A new report commissioned by a number of car firms has questioned the UK government’s decision to ban new petrol and diesel vehicles from 2030, calling for a broader approach to achieve net zero carbon emissions by 2050.
Commissioned by manufacturers as diverse as Honda, McLaren and Bosch, ‘Decarbonising Road Transport: There is no silver bullet 2020’ contains a number of recommendations, from decarbonising the legacy fleet to greater transparency on the part of OEMs with regard to their whole vehicle CO2 output.
It stresses that a one-size-fits-all approach is unlikely to work. With 40 million vehicles on the road at an average age of 8.3 years, it flags up a concern that the emissions from the UK’s huge legacy fleet will need to be addressed in order to achieve net zero by 2050.
While it acknowledges that tailpipe emissions are part of the problem, the report's authors from Decarbonising Road Transport suggest that the government should focus on the wider aspect of ‘well to wheel’ in order to deliver a zero carbon transport network. It states that recent research shows that the process of manufacturing electric cars produces 63% more CO2 emissions than a petrol or diesel equivalent.
Polestar and Volkswagen come in for praise for their recent honesty. Both firms have published figures as to how much carbon is generated in the process of building their electric cars and then how much is saved by driving them. In the case of the Polestar 2, depending on energy mix it could need to drive for over 48,000 miles before its carbon footprint dropped below that of a Volvo XC40.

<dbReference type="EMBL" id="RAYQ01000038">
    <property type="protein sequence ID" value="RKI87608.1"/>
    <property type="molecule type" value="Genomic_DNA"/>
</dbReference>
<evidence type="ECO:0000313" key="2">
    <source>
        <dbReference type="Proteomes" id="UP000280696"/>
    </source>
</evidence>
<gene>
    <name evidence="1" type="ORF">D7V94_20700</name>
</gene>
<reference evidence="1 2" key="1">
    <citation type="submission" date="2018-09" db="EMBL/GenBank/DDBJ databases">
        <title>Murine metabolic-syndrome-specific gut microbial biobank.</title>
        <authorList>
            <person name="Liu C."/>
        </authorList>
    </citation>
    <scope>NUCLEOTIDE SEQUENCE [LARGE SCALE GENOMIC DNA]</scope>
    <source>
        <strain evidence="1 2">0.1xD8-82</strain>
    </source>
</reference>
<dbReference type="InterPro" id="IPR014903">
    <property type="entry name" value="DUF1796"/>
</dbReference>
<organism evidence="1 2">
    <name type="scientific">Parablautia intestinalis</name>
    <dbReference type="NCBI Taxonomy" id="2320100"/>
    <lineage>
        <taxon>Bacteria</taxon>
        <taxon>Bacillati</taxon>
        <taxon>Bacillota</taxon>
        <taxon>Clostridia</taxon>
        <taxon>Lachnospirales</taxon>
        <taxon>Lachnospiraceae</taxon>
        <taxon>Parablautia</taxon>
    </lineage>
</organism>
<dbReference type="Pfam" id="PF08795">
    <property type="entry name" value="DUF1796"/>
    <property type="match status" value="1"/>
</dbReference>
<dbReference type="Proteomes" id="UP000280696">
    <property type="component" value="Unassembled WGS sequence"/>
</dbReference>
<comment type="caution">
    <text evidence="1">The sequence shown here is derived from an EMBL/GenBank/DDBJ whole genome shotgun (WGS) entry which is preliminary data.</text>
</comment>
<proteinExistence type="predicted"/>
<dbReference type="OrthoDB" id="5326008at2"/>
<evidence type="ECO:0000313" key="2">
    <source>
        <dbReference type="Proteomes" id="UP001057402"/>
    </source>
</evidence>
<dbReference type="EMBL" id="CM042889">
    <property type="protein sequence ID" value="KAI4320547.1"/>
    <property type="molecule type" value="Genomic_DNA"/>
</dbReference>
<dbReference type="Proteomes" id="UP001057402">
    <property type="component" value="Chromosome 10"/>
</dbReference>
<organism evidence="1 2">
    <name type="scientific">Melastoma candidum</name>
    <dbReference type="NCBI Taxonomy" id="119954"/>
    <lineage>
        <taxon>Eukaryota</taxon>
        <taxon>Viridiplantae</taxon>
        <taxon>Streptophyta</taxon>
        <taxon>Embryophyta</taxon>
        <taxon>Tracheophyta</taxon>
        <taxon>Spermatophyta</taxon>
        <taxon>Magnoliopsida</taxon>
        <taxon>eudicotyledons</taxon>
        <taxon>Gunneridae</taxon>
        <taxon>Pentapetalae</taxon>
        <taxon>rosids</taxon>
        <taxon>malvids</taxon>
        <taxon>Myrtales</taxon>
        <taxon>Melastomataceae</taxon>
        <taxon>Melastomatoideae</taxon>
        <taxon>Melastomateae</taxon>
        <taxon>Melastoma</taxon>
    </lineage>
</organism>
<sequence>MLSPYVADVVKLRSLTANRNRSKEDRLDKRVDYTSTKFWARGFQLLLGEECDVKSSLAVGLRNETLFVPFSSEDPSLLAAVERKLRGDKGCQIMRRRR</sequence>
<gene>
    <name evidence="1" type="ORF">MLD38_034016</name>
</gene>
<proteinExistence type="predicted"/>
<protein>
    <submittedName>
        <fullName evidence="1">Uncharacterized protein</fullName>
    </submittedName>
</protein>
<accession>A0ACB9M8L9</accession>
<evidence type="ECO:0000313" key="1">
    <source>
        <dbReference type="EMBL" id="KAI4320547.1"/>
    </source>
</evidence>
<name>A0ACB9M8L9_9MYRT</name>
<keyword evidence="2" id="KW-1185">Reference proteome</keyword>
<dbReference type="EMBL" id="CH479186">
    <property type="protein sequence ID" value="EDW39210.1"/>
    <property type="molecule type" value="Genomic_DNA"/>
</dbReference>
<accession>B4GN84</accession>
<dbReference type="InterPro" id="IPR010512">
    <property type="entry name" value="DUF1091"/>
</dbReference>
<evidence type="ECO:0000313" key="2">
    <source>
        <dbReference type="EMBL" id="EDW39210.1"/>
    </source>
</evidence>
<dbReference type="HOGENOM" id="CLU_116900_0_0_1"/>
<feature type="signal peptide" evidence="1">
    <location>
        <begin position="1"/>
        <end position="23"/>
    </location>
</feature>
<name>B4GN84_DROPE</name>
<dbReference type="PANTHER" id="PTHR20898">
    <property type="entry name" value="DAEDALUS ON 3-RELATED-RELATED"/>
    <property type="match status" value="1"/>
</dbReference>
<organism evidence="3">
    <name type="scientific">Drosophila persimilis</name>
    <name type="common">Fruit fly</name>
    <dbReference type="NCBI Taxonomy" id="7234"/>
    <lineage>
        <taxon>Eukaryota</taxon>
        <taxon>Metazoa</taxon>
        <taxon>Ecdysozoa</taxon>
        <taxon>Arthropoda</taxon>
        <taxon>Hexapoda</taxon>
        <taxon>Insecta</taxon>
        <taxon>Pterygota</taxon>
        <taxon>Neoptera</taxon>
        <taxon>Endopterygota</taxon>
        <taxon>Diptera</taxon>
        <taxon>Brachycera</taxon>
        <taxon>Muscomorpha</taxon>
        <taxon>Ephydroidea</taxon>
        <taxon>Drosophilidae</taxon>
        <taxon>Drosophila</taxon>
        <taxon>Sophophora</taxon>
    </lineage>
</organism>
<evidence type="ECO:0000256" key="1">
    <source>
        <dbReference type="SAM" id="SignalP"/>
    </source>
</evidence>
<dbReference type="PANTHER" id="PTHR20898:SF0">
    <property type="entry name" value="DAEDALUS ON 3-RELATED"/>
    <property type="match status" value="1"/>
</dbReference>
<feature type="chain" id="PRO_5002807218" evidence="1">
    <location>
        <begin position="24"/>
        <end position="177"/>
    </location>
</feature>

That figure has been questioned by some, with analysis by EV advocate Auke Hoekstra putting the 'crossover' point at which an electric vehicle's carbon footprint drops below a regular one as low as 20,000 miles. The broad range of estimates is based, in part, on assumptions about the carbon used both in vehicle and energy production.
Decarbonising Road Transport is calling for all manufacturers to follow the lead of Polestar in releasing details of crabon created in their vehicle production. “We need to do more than just electrify the fleet,” said Andy Eastlake, managing director of the Low Carbon Vehicle Partnership. “We are still selling diesel and petrol cars, the engines of which could play out until 2050, so we have to look at decarbonising fuel.”
Synthetic fuels and hydrogen feature as potential solutions, especially when it comes to both the legacy fleet and also HGVs. The latter has grown by 12.6% over the past year and, while the latest Euro 6 diesel engines emit 95% less NOx than a Euro 5 equivalent, the weight of batteries means electric lorries aren’t a practical solution as current technology stands.